• CONTEXT: Continued comparison of Judah and Jerusalem to Egypt, Babylon, and other assorted cities and nations during a time when Assyria threatened Judah.

Read 2 Kings 18-19 for some context.

The WatchmanEdit

This is a great comparison to the warning Christ gave in his Olivet Discourse to watch (Matt. 24:42-25:13). A great army is coming to destroy Jerusalem and the faithful people of God should watch and be prepared and if they are obedient to God he will save them from destruction. God did it for the Jews when Assyria came to take Jerusalem. He did it again for the Christians when Rome came to take Jerusalem.

Babylon is FallenEdit

21:9b…And he answered and said, Babylon is fallen, is fallen; and all the graven images of her gods he hath broken unto the ground.

A very key passage and one that might be very familiar to many. Remember it because I will refer back to it certainly. I will ask at this time, what does Isaiah ever say or know about Rome or the Roman Empire? In a passage comparing Jerusalem to real Babylon, where is there room for Babylon to be Rome? The subject at hand is Jerusalem not Rome.

Again, read 2 Kings 18-19. Eventually Eliakim, who name was changed to Jehoiakim, became king of Judah in the time when Judah would be set up to fall to Babylon under king Jehoachin (2 Kings 23-24). This prophecy is even mentioned in 2 Kings 24:2.

This prophecy was given specifically to warn Judah of its eminent fall to Babylon. But moreso as a type pointing to its future fall for spiritual depravity like all the nations that had come up against it over the years…nations which God overthrew for their wickedness.

NT References:

Isaiah 23Edit

  • TO: Judah and Jerusalem
  • ABOUT: Judah and Jerusalem
  • CONTEXT: Comparison of Judah and Jerusalem to Tyre and Zidon (Sidon).

23:1The burden of Tyre. Howl, ye ships of Tarshish; for it is laid waste, so that there is no house, no entering in: from the land of Chittim it is revealed to them.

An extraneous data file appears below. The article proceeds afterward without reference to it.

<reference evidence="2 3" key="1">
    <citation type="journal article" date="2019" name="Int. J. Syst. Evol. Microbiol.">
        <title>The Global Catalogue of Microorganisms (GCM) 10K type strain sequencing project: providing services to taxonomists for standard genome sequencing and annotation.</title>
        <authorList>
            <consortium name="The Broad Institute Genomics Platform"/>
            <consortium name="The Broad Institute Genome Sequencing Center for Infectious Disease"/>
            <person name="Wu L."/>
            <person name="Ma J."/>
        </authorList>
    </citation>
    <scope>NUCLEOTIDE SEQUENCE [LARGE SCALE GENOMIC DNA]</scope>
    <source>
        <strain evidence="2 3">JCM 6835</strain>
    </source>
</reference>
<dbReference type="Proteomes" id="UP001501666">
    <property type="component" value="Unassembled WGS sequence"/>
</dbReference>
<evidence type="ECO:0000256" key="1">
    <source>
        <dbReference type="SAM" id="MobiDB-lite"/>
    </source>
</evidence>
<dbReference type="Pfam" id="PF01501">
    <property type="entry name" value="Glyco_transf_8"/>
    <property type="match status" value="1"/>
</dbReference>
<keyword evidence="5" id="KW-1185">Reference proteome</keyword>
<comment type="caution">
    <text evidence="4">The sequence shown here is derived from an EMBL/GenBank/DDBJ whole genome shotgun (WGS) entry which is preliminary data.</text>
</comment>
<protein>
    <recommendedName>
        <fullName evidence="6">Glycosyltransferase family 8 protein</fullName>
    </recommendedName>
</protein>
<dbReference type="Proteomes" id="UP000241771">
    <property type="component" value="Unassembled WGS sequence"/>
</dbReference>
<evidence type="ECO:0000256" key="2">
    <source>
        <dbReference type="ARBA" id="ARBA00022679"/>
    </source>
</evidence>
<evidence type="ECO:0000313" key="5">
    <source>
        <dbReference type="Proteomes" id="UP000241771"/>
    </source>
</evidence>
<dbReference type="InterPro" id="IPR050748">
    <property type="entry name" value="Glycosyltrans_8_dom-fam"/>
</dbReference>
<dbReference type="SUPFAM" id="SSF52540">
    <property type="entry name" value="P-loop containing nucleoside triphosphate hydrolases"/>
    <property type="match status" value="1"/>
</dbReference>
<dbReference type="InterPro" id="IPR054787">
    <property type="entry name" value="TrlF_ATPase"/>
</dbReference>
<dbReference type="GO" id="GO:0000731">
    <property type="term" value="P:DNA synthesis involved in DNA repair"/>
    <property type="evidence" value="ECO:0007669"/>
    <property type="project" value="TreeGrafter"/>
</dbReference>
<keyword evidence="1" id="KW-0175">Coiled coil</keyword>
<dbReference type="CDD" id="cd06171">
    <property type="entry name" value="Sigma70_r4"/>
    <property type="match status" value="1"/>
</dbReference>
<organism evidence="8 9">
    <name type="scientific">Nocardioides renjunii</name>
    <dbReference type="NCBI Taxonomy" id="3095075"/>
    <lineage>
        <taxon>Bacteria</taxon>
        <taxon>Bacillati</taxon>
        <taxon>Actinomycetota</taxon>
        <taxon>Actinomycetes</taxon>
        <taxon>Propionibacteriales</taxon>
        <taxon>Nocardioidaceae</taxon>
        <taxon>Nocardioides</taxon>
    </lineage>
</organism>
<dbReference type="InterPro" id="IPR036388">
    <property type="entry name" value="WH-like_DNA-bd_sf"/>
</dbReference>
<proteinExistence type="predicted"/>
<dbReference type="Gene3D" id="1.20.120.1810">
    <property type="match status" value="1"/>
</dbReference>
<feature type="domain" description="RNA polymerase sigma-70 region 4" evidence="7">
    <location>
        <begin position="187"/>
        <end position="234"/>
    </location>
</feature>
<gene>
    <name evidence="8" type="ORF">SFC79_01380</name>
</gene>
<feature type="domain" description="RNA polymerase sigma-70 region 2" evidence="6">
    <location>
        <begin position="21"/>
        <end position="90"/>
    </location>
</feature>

Remember from the introductory chapter 2 of Isaiah I told you that we would return to these ships of Tarshish. These ships are an indicator that the writer is again speaking of Judah. The ships of Tarshish are those ships that brought the wealth from all over the world that made Solomon and Israel so rich during his reign (2 Chron. 9). These ships represent the material wealth of Judah. The ships were to howl (a term of mourning) because “Tyre” (Jerusalem) is laid waste.

Zidon (Sidon) is connected to water trade in this passage as well. Zidon is a metaphor for Jerusalem as well. Judah was situated at the crossroads of the ancient world. It had shores on the Mediterranean Sea. It sat between Egypt, Rome, Babylon, Greece, and Persia by land. It’s geographical location made it a trading powerhouse and a strategic military point for foreign nations.

This is the city that would be destroyed, made desolate. Its strength of monetary wealth laid waste:

23:14 Howl, ye ships of Tarshish: for your strength is laid waste.

But the apex of proof that this is about Jerusalem is the last few verses of the chapter:

23:15And it shall come to pass in that day, that Tyre shall be forgotten seventy years, according to the days of one king: after the end of seventy years shall Tyre sing as an harlot. 16Take an harp, go about the city, thou harlot that hast been forgotten; make sweet melody, sing many songs, that thou mayest be remembered. 17And it shall come to pass after the end of seventy years, that the LORD will visit Tyre, and she shall turn to her hire, and shall commit fornication with all the kingdoms of the world upon the face of the earth. 18And her merchandise and her hire shall be holiness to the LORD: it shall not be treasured nor laid up; for her merchandise shall be for them that dwell before the LORD, to eat sufficiently, and for durable clothing.

This seventy years is the seventy weeks (or sevens) of Daniel 9. This Tyre, this metaphor for Jerusalem, is said to turn to harlotry with all the nations of the world at the end of this seventy years. Jerusalem’s wealth her value is called holiness to Jehovah because to God the wealth of the Jews was not her gold, but her spiritual value. That would not be stored up for the Jews, but given to them who “dwell before Jehovah” at the end of the seventy years. That is, what had been the Jews would be given to the Christians. (Matt. 21:33-45).

NT References: Isa. 23 - Matt. 11:21-22; Luke 10:13-14

In Truth and Love.